MPs killing bill that would make oath to Charles III optional just marks the start of real debate on future of monarchy in Canadian House of Commons

Apr 12th, 2024 | By | Category: In Brief
Michael Seward, Forecasting the Weather. 2024. Acrylic. 24” x 30”.

COUNTERWEIGHTS EDITORS, GANATSEKWYAGON, ON, CANADA. FRIDAY, APRIL 12, 2024. For some among us (ourselves included) it is hard to believe that as we approach the second quarter of the 21st century in the modern Canadian confederation “MPs break into ‘God Save the King’” — after the defeat of a private Member’s bill, that would have made the old 1867 colonial constitutional oath to the offshore British monarch optional for federal MPs.

(A poll around the boardroom table here has just revealed that no one present has even heard the old so-called royal anthem being sung anywhere else in Canada over the past several decades, at least.)

Niki Ashton, longtime NDP MP for Churchill—Keewatinook Aski in Manitoba voted YES.

As a further annoyance to Canadians seriously living in the 21st century, John Paul Tasker’s CBC News report presents what can only be called an aggressively monarchist slant on Vote #685 in the Canadian House of Commons on April 10, 2024. (At a time when, eg, an Abacus Data poll last May, just before Charles III’s coronation, found that “2 in 3 Canadians would vote to eliminate the monarchy in Canada.”)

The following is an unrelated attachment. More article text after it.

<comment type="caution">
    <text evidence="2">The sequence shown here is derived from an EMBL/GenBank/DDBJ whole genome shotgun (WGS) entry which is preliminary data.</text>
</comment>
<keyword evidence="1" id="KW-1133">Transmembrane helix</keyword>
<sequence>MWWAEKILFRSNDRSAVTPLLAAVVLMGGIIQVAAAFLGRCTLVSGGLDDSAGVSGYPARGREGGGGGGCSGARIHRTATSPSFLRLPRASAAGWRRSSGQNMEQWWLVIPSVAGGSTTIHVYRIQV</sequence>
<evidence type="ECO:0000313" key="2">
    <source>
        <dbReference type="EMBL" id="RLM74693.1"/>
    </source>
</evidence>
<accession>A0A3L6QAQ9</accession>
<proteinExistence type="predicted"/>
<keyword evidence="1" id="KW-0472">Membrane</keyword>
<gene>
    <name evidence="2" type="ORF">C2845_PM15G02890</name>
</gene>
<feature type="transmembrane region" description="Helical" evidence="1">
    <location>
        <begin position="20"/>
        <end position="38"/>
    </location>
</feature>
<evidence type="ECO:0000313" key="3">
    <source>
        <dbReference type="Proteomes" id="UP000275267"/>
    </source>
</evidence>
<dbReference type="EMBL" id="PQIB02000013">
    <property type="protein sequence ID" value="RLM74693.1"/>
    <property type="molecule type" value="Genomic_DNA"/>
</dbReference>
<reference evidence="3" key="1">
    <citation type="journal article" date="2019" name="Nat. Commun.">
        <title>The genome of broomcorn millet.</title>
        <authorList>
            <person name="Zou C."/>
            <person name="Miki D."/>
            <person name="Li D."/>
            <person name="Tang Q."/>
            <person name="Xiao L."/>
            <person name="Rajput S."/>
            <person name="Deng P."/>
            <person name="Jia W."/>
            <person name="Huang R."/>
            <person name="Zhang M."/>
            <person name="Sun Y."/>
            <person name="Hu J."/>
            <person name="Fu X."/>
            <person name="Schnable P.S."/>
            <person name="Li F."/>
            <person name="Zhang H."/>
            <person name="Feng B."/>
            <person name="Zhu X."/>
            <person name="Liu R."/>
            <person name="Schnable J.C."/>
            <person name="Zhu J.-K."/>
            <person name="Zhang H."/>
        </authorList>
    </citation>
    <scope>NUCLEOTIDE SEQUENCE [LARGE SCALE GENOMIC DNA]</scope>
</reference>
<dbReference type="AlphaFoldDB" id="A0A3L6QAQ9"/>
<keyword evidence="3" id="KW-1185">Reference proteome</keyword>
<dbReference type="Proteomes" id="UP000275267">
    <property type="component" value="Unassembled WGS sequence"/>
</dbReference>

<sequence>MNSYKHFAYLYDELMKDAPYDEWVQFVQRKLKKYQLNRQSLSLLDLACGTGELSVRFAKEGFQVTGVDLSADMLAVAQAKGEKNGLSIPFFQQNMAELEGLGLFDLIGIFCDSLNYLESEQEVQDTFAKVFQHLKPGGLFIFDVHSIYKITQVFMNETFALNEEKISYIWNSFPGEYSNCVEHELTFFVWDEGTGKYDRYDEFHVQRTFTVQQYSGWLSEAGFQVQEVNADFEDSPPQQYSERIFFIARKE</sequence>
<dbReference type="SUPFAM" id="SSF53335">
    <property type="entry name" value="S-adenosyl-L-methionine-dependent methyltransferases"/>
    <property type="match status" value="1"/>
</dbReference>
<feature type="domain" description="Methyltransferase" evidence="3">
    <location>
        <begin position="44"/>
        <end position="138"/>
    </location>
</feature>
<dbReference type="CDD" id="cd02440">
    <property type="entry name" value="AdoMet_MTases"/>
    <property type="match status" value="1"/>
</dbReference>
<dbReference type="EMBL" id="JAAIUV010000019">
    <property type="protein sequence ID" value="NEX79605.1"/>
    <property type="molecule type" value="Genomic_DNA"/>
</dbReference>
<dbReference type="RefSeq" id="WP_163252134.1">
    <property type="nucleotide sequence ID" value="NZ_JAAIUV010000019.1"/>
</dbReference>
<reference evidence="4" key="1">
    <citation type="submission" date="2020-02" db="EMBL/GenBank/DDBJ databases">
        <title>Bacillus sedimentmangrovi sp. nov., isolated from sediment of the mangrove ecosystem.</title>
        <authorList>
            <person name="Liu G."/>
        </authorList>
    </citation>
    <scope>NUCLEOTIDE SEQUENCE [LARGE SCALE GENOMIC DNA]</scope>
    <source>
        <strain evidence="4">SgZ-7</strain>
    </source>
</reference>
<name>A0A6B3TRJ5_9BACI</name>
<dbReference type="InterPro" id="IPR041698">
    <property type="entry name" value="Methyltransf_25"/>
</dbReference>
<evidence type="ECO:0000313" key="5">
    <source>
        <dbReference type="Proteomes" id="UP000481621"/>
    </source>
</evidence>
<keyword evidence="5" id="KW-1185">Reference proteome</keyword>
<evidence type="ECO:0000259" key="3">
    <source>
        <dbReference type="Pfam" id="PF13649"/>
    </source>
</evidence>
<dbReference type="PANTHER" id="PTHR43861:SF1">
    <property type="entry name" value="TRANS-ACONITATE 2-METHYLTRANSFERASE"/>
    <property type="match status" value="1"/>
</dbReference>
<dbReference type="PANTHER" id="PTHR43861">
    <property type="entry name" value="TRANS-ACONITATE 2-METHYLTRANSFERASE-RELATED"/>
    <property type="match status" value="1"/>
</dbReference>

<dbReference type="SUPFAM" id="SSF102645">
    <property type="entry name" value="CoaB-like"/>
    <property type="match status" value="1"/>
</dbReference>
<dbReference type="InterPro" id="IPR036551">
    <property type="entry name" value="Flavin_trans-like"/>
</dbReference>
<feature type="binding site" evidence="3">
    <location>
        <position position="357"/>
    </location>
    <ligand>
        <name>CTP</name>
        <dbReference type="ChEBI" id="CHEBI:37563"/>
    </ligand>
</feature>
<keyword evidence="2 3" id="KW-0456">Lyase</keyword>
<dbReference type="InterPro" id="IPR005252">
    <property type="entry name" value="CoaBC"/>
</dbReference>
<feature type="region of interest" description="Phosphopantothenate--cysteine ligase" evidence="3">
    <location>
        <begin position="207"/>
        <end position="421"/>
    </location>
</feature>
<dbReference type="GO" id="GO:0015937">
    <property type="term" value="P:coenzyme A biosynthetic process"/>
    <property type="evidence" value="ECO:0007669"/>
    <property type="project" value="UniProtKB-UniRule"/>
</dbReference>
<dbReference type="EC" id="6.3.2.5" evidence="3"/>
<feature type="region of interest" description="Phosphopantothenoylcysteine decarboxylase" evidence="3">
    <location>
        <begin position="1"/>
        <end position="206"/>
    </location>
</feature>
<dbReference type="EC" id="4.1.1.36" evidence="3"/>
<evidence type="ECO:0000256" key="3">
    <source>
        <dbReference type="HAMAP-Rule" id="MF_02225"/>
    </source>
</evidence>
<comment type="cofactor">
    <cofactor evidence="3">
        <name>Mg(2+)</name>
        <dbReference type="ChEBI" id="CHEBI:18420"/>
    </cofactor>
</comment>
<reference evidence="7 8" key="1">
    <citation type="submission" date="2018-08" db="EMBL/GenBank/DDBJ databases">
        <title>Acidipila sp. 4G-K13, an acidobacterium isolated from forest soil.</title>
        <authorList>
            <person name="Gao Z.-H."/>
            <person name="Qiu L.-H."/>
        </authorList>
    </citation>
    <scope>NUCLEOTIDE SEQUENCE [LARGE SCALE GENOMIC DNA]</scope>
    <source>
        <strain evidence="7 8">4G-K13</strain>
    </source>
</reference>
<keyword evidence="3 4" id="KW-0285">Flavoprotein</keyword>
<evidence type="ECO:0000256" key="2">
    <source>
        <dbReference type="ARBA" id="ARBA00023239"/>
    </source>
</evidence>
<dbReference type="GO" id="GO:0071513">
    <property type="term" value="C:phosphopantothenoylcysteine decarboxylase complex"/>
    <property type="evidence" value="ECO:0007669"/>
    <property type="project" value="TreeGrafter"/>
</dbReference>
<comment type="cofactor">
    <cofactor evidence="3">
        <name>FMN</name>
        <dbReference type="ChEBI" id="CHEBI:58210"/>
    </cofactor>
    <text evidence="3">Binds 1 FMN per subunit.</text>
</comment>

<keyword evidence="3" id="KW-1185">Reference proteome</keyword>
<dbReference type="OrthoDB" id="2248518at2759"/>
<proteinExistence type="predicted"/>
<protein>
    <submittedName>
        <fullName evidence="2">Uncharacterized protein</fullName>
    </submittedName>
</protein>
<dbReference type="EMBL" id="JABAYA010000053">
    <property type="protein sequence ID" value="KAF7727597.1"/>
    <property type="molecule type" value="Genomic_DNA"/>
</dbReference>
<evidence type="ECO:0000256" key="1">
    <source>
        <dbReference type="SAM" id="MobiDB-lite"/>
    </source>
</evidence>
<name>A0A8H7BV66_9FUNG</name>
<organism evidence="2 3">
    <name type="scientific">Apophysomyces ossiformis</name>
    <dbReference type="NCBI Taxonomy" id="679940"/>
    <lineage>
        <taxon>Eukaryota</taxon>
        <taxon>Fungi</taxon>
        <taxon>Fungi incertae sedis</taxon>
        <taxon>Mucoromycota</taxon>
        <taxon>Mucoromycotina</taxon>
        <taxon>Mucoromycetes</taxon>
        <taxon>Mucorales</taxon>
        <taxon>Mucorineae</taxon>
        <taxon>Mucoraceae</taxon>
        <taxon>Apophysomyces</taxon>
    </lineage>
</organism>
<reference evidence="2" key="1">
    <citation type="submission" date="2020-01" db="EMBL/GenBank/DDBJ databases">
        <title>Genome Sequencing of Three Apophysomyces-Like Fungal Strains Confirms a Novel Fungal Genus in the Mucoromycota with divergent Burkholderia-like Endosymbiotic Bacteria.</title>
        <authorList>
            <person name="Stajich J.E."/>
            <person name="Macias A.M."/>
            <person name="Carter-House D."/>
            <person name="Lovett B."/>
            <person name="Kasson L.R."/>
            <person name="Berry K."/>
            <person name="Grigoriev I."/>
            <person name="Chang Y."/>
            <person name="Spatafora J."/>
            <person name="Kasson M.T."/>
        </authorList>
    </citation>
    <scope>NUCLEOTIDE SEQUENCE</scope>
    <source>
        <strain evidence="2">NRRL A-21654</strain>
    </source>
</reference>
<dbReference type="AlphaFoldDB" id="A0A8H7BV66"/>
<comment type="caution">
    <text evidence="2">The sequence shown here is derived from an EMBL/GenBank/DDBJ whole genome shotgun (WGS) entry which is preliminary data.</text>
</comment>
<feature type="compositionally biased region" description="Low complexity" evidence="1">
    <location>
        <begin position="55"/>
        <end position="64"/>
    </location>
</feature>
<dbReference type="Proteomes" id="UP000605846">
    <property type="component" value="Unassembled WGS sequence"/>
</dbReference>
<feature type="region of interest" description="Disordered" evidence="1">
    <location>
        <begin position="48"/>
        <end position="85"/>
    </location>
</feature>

Mr. Tasker summarizes the hard news here as follows : “Prime Minister Justin Trudeau’s cabinet and most Liberal and Conservative MPs on hand voted down the private member’s bill, while Bloc Québécois and NDP MPs joined some members from the two largest parties — most of them Quebec-based — to vote in favour of legislation that would have diminished Charles’s role in Parliament. The final result was 113-197.”

Almost two-thirds of Liberal and Conservative MPs who voted YES were actually from the rest of Canada

To start with, we have just completed some quick calculations. And “Bloc Québécois and NDP MPs joined some members from the two largest parties — most of them Quebec-based” is a misleading characterization of those who voted on the side of the future angels of this vast and geographically magnificent northern North American country of ours, at best.

Alex Ruff, Conservative MP for Bruce—Grey—Owen Sound in Ontario voted YES.

Among the 118 Conservative MPs currently sitting in the House 17 (or somewhat more than 14%) voted YES to making the oath to the British monarch optional.

Regionally, all 9 of the 9 Conservative MPs in Quebec (or 100%) voted YES. And then one Conservative MP each from Nova Scotia and Ontario, 4 from Alberta, and 2 from BC also voted YES. In this case 53% or just over half of all Conservative MP s voting YES were from Quebec.

Among the 156 Liberals currently sitting in the House 38 (or about 24%) voted YES to making the oath to the British monarch optional.

In Atlantic Canada 8 of 24 Liberal MPs (33%) voted YES. (And the private member’s bill proposing that the oath be made optional was moved by René Arseneault from Madawaska—Restigouche in New Brunswick,)

Anju Dhillon, Liberal MP for Dorval—Lachine—LaSalle in Québec voted YES.

In Quebec 10 of 34 Liberal MP s (29%) voted YES. In Ontario 14 of 75 Liberal MP s (19%) voted YES. And in Western Canada and the Northern territories 6 of 24 Liberal MP s (25%) did the same.